In August, IT company Fujitsu announced 1,200 job cuts due to the difficult
global economic climate. A process of consultation with elected employee
representatives of Unite union began shortly afterwards.
770 staff from the 1,200 initially targeted redundancies have already taken
compulsory redundancy. But Unite says up to 6,000 staff – nearly half of
Fujitsu’s UK workforce – are “at risk” of losing their jobs.
The jobs announcement came on top of an ongoing pay freeze and plans to close
the company’s defined benefit pension plan to future accruals. Unite says
this would affect 4,000 UK employees and effectively reduce their pay package by
an average of 20%.
“Fujitsu intends to force this through by dismissing employees after the end
of the consultation period in November, and offering them employment on new
contracts which are unchanged except in relation to pensions,” the union
said. Unite then announced three-day strike action due to commence last
A strike was avoided at the eleventh hour, however, after Fujitsu agreed to
extend talks over pensions and to delay compulsory redundancies.
Consultation on pensions will now continue until at least 31st January 2010.
Moreover, Fujitsu has also agreed that no employee selected for compulsory
redundancy who wishes to remain in Fujitsu will have their employment terminated
before 31st January 2010. Where redundancies arise, the company intends to give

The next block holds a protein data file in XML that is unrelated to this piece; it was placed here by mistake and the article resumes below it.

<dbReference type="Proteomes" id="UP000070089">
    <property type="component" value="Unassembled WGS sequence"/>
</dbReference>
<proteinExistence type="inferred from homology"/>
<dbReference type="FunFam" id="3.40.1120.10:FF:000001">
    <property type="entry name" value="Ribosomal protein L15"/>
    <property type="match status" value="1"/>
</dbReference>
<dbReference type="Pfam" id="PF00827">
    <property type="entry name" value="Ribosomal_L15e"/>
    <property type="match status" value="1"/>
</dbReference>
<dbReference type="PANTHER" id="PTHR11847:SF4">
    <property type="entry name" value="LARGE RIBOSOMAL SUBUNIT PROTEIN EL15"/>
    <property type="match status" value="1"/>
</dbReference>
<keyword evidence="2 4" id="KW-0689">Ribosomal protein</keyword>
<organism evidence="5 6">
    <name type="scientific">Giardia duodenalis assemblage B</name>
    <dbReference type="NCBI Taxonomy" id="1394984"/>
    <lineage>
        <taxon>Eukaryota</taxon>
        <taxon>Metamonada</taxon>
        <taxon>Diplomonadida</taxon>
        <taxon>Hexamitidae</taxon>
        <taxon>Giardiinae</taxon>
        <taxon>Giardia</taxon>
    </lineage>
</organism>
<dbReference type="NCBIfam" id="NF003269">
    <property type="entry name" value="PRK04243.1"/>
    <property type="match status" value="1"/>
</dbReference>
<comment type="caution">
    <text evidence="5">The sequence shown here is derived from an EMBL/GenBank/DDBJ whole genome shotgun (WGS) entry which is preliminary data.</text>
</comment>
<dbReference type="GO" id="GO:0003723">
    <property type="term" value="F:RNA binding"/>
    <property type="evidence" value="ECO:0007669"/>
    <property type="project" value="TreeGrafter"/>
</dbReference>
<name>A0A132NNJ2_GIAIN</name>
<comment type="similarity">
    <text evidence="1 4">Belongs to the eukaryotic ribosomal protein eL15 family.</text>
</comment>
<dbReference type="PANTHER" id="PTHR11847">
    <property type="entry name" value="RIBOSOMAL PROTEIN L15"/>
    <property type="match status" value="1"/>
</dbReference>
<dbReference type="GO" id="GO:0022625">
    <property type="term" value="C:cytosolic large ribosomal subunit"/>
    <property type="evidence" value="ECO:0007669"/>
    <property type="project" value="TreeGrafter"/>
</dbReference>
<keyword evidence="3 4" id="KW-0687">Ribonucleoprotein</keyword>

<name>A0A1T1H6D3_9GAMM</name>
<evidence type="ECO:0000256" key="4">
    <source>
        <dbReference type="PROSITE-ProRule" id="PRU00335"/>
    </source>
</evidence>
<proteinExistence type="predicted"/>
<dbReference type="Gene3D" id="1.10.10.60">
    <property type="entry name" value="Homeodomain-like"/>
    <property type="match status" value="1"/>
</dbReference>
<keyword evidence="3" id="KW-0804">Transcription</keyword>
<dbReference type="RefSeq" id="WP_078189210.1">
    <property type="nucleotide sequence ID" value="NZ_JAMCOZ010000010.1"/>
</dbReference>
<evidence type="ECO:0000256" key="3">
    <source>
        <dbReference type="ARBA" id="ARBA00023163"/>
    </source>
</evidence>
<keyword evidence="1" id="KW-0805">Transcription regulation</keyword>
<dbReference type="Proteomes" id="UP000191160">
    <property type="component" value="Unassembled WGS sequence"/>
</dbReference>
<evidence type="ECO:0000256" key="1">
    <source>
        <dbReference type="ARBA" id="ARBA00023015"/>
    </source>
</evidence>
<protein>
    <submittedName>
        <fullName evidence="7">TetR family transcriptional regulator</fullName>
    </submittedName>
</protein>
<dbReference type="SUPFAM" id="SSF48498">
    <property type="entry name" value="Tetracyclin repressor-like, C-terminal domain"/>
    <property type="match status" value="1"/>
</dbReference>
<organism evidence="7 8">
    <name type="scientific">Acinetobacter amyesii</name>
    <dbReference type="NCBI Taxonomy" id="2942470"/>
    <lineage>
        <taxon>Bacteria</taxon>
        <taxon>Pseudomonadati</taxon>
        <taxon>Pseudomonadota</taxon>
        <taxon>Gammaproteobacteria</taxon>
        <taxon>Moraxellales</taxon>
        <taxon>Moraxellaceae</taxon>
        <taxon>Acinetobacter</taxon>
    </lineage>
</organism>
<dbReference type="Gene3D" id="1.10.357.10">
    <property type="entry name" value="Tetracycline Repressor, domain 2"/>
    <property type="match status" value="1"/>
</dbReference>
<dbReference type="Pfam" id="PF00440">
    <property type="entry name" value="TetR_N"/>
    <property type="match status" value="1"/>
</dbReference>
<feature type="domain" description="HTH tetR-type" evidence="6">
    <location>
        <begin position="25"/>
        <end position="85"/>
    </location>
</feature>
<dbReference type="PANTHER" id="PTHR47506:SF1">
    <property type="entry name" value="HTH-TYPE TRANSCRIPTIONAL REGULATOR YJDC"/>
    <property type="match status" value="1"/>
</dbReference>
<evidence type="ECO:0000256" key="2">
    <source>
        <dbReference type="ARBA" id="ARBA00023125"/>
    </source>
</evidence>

notices of dismissal on 11th December 2009 and use some or all of employees’
notice periods and/or annual leave entitlements to cover the period between 11th
December 2009 and 31st January 2010.
What is redundancy?
Redundancy occurs when an employer needs to reduce the workforce for some
reason unrelated to the conduct or capability of the individual(s) concerned.
Generally, a job must disappear for an employee to be made redundant.
But it can also happen if someone else’s job disappears and they are
moved into your job, making you redundant – known as redundancy bumping.
Employees have a number of legal rights in relation to redundancy, including:
- right to consultation before redundancy to discuss
- right to fair and objective redundancy selection criteria and
- right to an explanation of the reasons for dismissal and the basis of
- right to appeal against redundancy
- right to try any alternative offer of employment for four weeks
- right to notice period or payment in lieu of notice
- right to take reasonable time off, with pay, to look for alternative
work or training
- right to redundancy payment, provided the employee satisfies
Depending on the circumstances of your case, however, it may be better to
speak with a solicitor who specialises in employment law. You can be matched with a solicitor in your area for free via solicitor
matching services, which can also help you to understand the best course of
action for your situation and whether you are ready to hire a solicitor.
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